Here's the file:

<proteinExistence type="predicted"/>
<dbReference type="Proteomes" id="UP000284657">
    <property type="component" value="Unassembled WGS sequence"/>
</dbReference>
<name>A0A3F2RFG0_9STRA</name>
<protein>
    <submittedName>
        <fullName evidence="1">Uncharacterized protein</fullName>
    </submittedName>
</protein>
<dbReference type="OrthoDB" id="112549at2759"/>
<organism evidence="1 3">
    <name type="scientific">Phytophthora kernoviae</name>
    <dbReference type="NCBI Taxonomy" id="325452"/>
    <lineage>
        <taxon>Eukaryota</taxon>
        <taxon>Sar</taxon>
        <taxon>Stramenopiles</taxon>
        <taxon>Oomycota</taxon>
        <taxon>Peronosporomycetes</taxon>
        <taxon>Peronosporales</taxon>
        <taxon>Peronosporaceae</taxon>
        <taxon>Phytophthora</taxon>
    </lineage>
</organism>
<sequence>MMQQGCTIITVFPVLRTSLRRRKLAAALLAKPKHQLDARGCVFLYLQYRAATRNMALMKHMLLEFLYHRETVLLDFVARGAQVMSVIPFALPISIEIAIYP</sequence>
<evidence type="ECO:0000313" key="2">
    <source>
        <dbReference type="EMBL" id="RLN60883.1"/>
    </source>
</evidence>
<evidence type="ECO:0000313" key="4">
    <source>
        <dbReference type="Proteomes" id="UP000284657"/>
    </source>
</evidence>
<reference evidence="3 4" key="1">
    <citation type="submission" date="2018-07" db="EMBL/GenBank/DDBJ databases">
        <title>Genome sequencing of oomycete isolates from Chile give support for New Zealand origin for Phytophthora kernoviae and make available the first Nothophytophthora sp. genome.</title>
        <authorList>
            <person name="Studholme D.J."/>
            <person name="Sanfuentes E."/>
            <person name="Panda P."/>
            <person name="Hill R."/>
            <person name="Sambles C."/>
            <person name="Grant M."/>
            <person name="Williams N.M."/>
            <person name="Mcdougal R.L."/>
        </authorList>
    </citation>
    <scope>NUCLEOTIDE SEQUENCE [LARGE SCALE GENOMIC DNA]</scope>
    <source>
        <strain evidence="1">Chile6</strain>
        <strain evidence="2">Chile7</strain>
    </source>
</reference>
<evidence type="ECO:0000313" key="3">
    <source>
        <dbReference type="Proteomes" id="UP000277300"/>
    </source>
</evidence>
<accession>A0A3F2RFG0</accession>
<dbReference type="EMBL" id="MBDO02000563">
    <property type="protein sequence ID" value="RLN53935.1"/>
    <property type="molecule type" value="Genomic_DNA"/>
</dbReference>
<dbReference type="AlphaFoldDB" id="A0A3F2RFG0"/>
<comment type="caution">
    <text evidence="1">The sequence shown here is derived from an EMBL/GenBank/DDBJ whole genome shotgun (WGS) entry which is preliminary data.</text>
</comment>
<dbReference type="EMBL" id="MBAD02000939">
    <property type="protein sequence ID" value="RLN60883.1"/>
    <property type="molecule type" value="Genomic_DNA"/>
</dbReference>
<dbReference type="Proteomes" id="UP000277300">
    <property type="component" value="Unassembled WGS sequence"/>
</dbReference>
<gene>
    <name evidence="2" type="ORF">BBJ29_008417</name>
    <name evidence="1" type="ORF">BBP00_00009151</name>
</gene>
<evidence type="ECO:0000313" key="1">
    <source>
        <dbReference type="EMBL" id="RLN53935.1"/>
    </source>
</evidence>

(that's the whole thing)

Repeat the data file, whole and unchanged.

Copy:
<proteinExistence type="predicted"/>
<dbReference type="Proteomes" id="UP000284657">
    <property type="component" value="Unassembled WGS sequence"/>
</dbReference>
<name>A0A3F2RFG0_9STRA</name>
<protein>
    <submittedName>
        <fullName evidence="1">Uncharacterized protein</fullName>
    </submittedName>
</protein>
<dbReference type="OrthoDB" id="112549at2759"/>
<organism evidence="1 3">
    <name type="scientific">Phytophthora kernoviae</name>
    <dbReference type="NCBI Taxonomy" id="325452"/>
    <lineage>
        <taxon>Eukaryota</taxon>
        <taxon>Sar</taxon>
        <taxon>Stramenopiles</taxon>
        <taxon>Oomycota</taxon>
        <taxon>Peronosporomycetes</taxon>
        <taxon>Peronosporales</taxon>
        <taxon>Peronosporaceae</taxon>
        <taxon>Phytophthora</taxon>
    </lineage>
</organism>
<sequence>MMQQGCTIITVFPVLRTSLRRRKLAAALLAKPKHQLDARGCVFLYLQYRAATRNMALMKHMLLEFLYHRETVLLDFVARGAQVMSVIPFALPISIEIAIYP</sequence>
<evidence type="ECO:0000313" key="2">
    <source>
        <dbReference type="EMBL" id="RLN60883.1"/>
    </source>
</evidence>
<evidence type="ECO:0000313" key="4">
    <source>
        <dbReference type="Proteomes" id="UP000284657"/>
    </source>
</evidence>
<reference evidence="3 4" key="1">
    <citation type="submission" date="2018-07" db="EMBL/GenBank/DDBJ databases">
        <title>Genome sequencing of oomycete isolates from Chile give support for New Zealand origin for Phytophthora kernoviae and make available the first Nothophytophthora sp. genome.</title>
        <authorList>
            <person name="Studholme D.J."/>
            <person name="Sanfuentes E."/>
            <person name="Panda P."/>
            <person name="Hill R."/>
            <person name="Sambles C."/>
            <person name="Grant M."/>
            <person name="Williams N.M."/>
            <person name="Mcdougal R.L."/>
        </authorList>
    </citation>
    <scope>NUCLEOTIDE SEQUENCE [LARGE SCALE GENOMIC DNA]</scope>
    <source>
        <strain evidence="1">Chile6</strain>
        <strain evidence="2">Chile7</strain>
    </source>
</reference>
<evidence type="ECO:0000313" key="3">
    <source>
        <dbReference type="Proteomes" id="UP000277300"/>
    </source>
</evidence>
<accession>A0A3F2RFG0</accession>
<dbReference type="EMBL" id="MBDO02000563">
    <property type="protein sequence ID" value="RLN53935.1"/>
    <property type="molecule type" value="Genomic_DNA"/>
</dbReference>
<dbReference type="AlphaFoldDB" id="A0A3F2RFG0"/>
<comment type="caution">
    <text evidence="1">The sequence shown here is derived from an EMBL/GenBank/DDBJ whole genome shotgun (WGS) entry which is preliminary data.</text>
</comment>
<dbReference type="EMBL" id="MBAD02000939">
    <property type="protein sequence ID" value="RLN60883.1"/>
    <property type="molecule type" value="Genomic_DNA"/>
</dbReference>
<dbReference type="Proteomes" id="UP000277300">
    <property type="component" value="Unassembled WGS sequence"/>
</dbReference>
<gene>
    <name evidence="2" type="ORF">BBJ29_008417</name>
    <name evidence="1" type="ORF">BBP00_00009151</name>
</gene>
<evidence type="ECO:0000313" key="1">
    <source>
        <dbReference type="EMBL" id="RLN53935.1"/>
    </source>
</evidence>